Somehow we think that the days ahead will make up for what we perceive to be our present lack. The truth is that if we are not satisfied with what we have, we will never be satisfied with what we want.
"We want a whole race perpetually in pursuit of the rainbow's end, never honest, nor kind, nor happy now, but always using as mere fuel wherewith to heap the altar of the future every real gift which is offered them in the Present." Uncle Screwtape's diabolical counsel to his nephew Wormwood in C. S. Lewis' The Screwtape Letters is a reminder that most of us live more in the future than in the present. Somehow we think that the days ahead will make up for what we perceive to be our present lack. We think, "When I get this or when that happens, then I'll be happy," but this is an exercise in self-deception that overlooks the fact that even when we get what we want, it never delivers what it promised.
Most of us don't know precisely what we want, but we are certain we don't have it. Driven by dissatisfaction, we pursue the treasure at the end of the rainbow and rarely drink deeply at the well of the present moment, which is all we ever have. The truth is that if we are not satisfied with what we have, we will never be satisfied with what we want.
The real issue of contentment is whether it is Christ or ourselves who determine the content (e.g., money, position, family, circumstances) of our lives. When we seek to control the content, we inevitably turn to the criterion of comparison to measure what it should look like. The problem is that comparison is the enemy of contentment—there will always be people who possess a greater quality or quantity of what we think we should have. Because of this, comparison leads to covetousness. Instead of loving our neighbors, we find ourselves loving what they possess.
Covetousness in turn leads to a competitive spirit. We find ourselves competing with others for the limited resources to which we think we are entitled. Competition often becomes a vehicle through which we seek to authenticate our identity or prove our capability. This kind of competition tempts us to compromise our character. When we want something enough, we may be willing to steamroll our convictions in order to attain it. We find ourselves cutting corners, misrepresenting the truth, cheating, or using people as objects to accomplish our self-driven purposes.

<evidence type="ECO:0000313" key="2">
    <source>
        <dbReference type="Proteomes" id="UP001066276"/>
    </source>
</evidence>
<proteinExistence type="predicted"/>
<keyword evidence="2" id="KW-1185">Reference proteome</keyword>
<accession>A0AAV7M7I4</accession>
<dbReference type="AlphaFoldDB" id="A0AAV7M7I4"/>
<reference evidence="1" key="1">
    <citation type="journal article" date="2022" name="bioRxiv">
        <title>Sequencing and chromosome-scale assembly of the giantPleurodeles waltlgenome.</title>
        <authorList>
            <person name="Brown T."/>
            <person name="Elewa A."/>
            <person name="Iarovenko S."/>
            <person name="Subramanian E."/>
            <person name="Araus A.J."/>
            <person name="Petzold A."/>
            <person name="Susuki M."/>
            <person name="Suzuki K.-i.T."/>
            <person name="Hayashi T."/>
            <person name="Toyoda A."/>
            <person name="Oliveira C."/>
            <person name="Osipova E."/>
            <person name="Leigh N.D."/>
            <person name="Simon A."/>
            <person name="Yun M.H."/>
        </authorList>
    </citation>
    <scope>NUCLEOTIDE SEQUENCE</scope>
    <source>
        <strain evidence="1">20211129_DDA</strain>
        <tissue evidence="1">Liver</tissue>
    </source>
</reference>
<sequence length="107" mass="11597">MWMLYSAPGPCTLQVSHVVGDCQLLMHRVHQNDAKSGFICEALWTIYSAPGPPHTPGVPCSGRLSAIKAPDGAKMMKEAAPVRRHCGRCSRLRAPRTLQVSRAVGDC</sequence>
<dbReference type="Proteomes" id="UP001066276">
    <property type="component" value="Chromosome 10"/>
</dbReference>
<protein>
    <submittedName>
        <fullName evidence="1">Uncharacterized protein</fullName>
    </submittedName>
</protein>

It is only when we allow Christ to determine the content of our lives that we can discover the secret of contentment. Instead of comparing ourselves with others, we must realize that the Lord alone knows what is best for us and loves us enough to use our present circumstances to accomplish eternal good. We can be content when we put our hope in His character rather than our own concept of how our lives should appear.
Writing from prison to the believers in Philippi, Paul affirmed that "I have learned to be content in whatever circumstances I am. I know how to get along with humble means, and I also know how to live in prosperity; in any and every circumstance I have learned the secret of being filled and going hungry, both of having abundance and suffering need" (Phil. 4:11-12). Contentment is not found in having everything, but in being satisfied with everything we have. As the Apostle told Timothy, "we have brought nothing into the world, so we cannot take anything out of it either. And if we have food and covering, with these we shall be content" (1 Tim. 6:7-8). Paul acknowledged God's right to determine his circumstances, even if it meant taking him down to nothing. His contentment was grounded not in how much he had but in the One who had him. Job understood this when he said, "Naked I came from my mother's womb, and naked I shall return there. The Lord gave and the Lord has taken away. Blessed be the name of the Lord" (Job 1:21). The more we release temporal possessions, the more we can grasp eternal treasures. There are times when God may take away our toys to force us to transfer our affections to Christ and His character.
A biblical understanding of contentment leads to a sense of our competency in Christ. "I can do all things through Him who strengthens me" (Phil. 4:13). As Peter put it, "His divine power has granted to us everything pertaining to life and godliness" (2 Pet. 1:3). "Not that we are adequate in ourselves to consider anything as coming from ourselves, but our adequacy is from God" (2 Cor. 3:5). Contentment is not the fulfillment of what we want, but the realization of how much we already possess in Christ.
A vision of our competency in Christ enables us to respond to others with compassion rather than competiton, because we understand that our fundamental needs are fulfilled in the security and significance we have found in Him. Since we are complete in Christ, we are free to serve others instead of using them in the quest to meet our needs. Thus we are liberated to pursue character rather than comfort and convictions rather than compromise.
Notice the contrast between the four horizontal pairs in this chart:
Who determines the content of your life?
- Self: Comparison leads to covetousness, which leads to competition, which leads to compromise.
- Christ: Contentment leads to competency, which leads to compassion, which leads to character.